Skeletal Diseases Influencing Pulmonary Function

Published on 25/03/2015 by admin

Filed under Pediatrics

Last modified 25/03/2015

Print this page

rate 1 star rate 2 star rate 3 star rate 4 star rate 5 star
Your rating: none, Average: 0 (0 votes)

This article have been viewed 1207 times

Chapter 411 Skeletal Diseases Influencing Pulmonary Function

Pulmonary function is influenced by the structure of the chest wall (Chapter 365). Chest wall abnormalities can lead to restrictive or obstructive pulmonary disease, impaired respiratory muscle strength, and decreased ventilatory performance in response to physical stress. The congenital chest wall deformities include pectus excavatum, pectus carinatum, sternal clefts, Poland syndrome, and skeletal and cartilage dysplasias. Vertebral anomalies such as kyphoscoliosis can alter pulmonary function in children and adolescents.

411.1 Pectus Excavatum (Funnel Chest)

Laboratory Findings

Lateral chest radiograms demonstrate the sternal depression. Use of the Haller index on chest CT (maximal internal transverse diameter of the chest divided by the minimal anteroposterior diameter at the same level) in comparison with age- and gender-appropriate normative values for determining the extent of depression of the chest wall anomaly has become useful in determining the extent of the anatomic abnormality. An electrocardiogram may show a right-axis deviation or Wolff-Parkinson-White syndrome (Chapter 429); an echocardiogram may demonstrate mitral valve prolapse (Chapter 422.3) and ventricular compression. Results of static pulmonary function tests may be normal but commonly show an obstructive defect in the lower airways and, less commonly, a restrictive defect due to abnormal chest wall mechanics. Exercise testing may demonstrate either normal tolerance or limitations from underlying cardiopulmonary dysfunction that appear associated with the severity of the defect. Ventilatory limitations are commonly seen in younger children and adolescents, whereas cardiac limitations secondary to stroke volume impairments are more commonly seen in older adolescents and young adults.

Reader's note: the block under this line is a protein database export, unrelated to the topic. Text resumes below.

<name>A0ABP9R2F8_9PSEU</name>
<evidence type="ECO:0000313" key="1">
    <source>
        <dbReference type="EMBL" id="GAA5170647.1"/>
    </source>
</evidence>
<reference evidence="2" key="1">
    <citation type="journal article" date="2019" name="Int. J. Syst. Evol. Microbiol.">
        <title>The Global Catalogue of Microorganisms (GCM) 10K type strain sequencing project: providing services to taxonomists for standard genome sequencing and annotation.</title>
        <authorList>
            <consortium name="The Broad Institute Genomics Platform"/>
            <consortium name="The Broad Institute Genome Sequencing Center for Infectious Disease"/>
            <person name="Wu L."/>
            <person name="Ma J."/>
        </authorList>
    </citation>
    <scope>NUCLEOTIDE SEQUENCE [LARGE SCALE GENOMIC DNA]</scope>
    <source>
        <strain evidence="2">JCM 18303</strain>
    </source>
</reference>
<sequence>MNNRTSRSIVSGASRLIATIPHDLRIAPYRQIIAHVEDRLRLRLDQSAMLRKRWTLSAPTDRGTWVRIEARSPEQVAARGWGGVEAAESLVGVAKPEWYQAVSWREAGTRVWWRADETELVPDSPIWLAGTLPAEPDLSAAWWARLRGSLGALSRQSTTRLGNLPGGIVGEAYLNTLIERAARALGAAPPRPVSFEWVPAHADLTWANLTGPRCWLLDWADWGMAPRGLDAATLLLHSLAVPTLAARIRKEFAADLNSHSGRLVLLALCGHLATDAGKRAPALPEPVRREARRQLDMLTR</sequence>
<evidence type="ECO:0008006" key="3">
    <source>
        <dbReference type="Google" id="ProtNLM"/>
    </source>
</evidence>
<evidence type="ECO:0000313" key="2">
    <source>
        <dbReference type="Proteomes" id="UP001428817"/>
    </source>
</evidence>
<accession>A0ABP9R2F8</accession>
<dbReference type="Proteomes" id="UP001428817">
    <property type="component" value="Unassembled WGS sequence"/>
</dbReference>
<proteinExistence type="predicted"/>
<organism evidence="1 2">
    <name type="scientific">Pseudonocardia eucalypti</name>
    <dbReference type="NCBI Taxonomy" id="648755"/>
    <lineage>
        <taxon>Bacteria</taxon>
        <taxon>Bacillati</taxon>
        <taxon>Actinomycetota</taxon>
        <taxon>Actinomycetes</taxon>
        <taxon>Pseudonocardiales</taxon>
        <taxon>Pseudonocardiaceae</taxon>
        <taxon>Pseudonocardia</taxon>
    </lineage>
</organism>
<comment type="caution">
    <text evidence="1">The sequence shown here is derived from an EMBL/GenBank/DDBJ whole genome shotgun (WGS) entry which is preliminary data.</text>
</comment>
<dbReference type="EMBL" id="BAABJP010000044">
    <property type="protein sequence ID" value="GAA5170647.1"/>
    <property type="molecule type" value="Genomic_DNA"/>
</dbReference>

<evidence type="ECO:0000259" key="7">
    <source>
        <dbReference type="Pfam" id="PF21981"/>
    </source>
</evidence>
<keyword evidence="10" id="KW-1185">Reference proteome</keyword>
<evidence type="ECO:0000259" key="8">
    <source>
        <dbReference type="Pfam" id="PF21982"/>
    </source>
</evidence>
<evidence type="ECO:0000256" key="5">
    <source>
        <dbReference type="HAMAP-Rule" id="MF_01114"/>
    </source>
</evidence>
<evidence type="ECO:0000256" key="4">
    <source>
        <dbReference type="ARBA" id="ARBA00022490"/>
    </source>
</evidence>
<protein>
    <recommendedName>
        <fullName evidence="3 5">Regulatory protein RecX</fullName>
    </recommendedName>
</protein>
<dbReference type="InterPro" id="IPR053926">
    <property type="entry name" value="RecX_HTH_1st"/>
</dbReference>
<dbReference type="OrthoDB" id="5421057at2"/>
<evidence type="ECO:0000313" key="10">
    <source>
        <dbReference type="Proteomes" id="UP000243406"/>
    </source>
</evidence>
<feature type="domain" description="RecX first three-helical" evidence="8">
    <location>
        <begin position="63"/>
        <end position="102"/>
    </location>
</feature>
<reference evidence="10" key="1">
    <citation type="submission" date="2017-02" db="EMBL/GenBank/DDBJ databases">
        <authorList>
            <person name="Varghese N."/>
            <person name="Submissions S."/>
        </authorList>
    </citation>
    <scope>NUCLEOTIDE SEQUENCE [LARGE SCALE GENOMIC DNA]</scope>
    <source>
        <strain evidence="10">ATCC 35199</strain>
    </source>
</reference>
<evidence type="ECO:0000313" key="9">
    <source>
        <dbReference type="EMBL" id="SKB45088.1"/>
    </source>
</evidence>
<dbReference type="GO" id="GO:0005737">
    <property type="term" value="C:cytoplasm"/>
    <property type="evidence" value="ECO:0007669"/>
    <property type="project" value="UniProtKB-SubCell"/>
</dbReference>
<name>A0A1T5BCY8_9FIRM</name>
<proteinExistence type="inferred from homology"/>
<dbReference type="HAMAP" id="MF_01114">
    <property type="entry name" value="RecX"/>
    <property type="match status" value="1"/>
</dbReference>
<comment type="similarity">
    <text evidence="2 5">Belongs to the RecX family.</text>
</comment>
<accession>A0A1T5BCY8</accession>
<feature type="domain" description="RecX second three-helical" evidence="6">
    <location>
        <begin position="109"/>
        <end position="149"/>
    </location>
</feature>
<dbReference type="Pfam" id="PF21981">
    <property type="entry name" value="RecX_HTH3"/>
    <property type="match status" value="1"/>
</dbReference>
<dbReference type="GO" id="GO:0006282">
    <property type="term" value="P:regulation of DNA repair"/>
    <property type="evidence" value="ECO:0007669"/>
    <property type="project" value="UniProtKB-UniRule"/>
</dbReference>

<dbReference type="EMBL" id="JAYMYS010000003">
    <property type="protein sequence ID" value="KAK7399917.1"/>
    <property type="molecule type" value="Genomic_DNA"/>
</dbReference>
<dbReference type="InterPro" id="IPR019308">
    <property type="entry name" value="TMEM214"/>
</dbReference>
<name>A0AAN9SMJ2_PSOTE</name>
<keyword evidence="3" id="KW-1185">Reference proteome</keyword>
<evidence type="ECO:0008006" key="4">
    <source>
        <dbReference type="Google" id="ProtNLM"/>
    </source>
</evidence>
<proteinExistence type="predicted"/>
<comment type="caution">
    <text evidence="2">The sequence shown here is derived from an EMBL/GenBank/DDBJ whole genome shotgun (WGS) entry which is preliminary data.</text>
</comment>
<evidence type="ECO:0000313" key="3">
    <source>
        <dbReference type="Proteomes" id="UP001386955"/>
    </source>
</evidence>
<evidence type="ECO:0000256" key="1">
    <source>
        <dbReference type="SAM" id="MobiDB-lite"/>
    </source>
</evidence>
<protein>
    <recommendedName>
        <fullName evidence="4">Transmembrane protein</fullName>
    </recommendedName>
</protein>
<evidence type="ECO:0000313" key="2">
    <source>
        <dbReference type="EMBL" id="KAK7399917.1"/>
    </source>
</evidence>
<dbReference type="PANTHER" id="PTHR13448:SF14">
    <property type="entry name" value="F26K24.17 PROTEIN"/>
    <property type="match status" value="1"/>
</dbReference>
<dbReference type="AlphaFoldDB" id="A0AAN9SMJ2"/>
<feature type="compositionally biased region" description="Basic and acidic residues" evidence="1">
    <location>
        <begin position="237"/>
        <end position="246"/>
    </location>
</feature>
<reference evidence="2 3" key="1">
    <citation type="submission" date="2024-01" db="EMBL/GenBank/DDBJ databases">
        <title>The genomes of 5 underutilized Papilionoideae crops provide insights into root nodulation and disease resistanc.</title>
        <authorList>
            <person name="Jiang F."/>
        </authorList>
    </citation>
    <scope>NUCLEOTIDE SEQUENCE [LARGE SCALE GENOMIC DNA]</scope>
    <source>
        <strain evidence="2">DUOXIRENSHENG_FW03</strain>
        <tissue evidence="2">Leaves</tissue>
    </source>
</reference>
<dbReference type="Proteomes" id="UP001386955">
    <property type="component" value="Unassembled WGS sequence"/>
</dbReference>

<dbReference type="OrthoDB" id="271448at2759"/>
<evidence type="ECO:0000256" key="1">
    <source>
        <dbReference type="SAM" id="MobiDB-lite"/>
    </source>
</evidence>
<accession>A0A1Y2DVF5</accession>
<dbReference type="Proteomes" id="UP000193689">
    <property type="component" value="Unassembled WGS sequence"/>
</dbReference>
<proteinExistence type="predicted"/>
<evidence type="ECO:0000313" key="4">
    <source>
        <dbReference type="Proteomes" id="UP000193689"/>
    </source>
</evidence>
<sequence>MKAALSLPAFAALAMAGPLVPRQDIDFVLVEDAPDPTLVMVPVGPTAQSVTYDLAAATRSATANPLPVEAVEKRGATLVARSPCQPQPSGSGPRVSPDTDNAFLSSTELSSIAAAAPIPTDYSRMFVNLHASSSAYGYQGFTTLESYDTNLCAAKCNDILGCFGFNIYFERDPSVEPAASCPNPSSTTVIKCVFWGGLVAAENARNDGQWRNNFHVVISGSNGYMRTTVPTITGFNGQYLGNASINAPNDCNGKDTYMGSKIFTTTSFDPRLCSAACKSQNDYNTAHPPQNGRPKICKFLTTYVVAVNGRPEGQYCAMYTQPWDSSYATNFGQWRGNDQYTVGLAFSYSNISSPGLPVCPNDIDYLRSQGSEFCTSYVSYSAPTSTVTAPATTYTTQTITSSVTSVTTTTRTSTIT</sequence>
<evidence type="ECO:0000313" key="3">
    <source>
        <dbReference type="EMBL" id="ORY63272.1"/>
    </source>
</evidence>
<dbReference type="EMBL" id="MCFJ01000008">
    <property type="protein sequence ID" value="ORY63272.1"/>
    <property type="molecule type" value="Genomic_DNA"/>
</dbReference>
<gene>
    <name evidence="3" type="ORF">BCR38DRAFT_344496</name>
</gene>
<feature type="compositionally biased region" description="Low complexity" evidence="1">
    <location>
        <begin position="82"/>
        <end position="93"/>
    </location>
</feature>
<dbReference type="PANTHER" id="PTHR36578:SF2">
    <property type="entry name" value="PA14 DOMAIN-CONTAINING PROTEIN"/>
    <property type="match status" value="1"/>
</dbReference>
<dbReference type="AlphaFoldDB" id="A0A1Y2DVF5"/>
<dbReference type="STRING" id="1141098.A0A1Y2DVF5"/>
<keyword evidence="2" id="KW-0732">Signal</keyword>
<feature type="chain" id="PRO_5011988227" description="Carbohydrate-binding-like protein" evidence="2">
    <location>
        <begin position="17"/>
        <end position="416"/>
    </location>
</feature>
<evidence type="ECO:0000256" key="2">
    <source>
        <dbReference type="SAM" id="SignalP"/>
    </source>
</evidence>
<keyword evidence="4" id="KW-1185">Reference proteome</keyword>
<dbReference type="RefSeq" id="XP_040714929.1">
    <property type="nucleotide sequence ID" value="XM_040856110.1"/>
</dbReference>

Brigato RR, Campos JR, Jatene FB, et al. Pectus excavatum: evaluation of Nuss technique by objective methods. Interact Cardiovasc Thorac Surg. 2008;7:1084-1088.

Borowitz D, Cerny F, Zallen G, et al. Pulmonary function and exercise response in patients with pectus excavatum after Nuss repair. J Pediatr Surg. 2003;38:544-547.

Daunt SW, Cohen JH, Miller SF. Age-related normal ranges for the Haller index in children. Pediatr Radiol. 2004;34:326-330.

Haller JAJr, Loughlin GM. Cardiorespiratory function is significantly improved following corrective surgery for severe pectus excavatum: proposed treatment guidelines. J Cardiovasc Surg. 2000;41:125-130.

Koumbourlis AC, Stolar CJ. Lung growth and function in children and adolescents with idiopathic pectus excavatum. Pediatr Pulmonol. 2004;38:339-343.

Malek MH, Fonkalsrud EW, Cooper CB. Ventilatory and cardiovascular responses to exercise in patients with pectus excavatum. Chest. 2003;124:870-882.

Nuss D, Kelly REJr. Minimally invasive surgical correction of chest wall deformities in children (Nuss procedure). Adv Pediatr. 2008;55:395-410.

Ohno K, Morotomi Y, Nakahira M, et al. Indications for surgical repair of funnel chest based on indices of chest wall deformity and psychologic state. Surg Today. 2003;33:662-665.

Protopapas AD, Athanasiou T. Peri-operative data on the Nuss procedure in children with pectus excavatum: independent survey of the first 20 years’ data. J Cardiothorac Surg. 2008 Jul 4;3:40.

Rowland T, Moriarty K, Banever G. Effect of pectus excavatum deformity on cardiorespiratory fitness in adolescent boys. Arch Pediatr Adolesc Med. 2005;159:1069-1073.

Shamberger RC, Welch KJ, Sanders SP. Mitral valve prolapse associated with pectus excavatum. J Pediatr. 1987;111:404-407.

Zhao L, Feinberg MS, Gaides M, et al. Why is exercise capacity reduced in subjects with pectus excavatum? J Pediatr. 2000;136:163-167.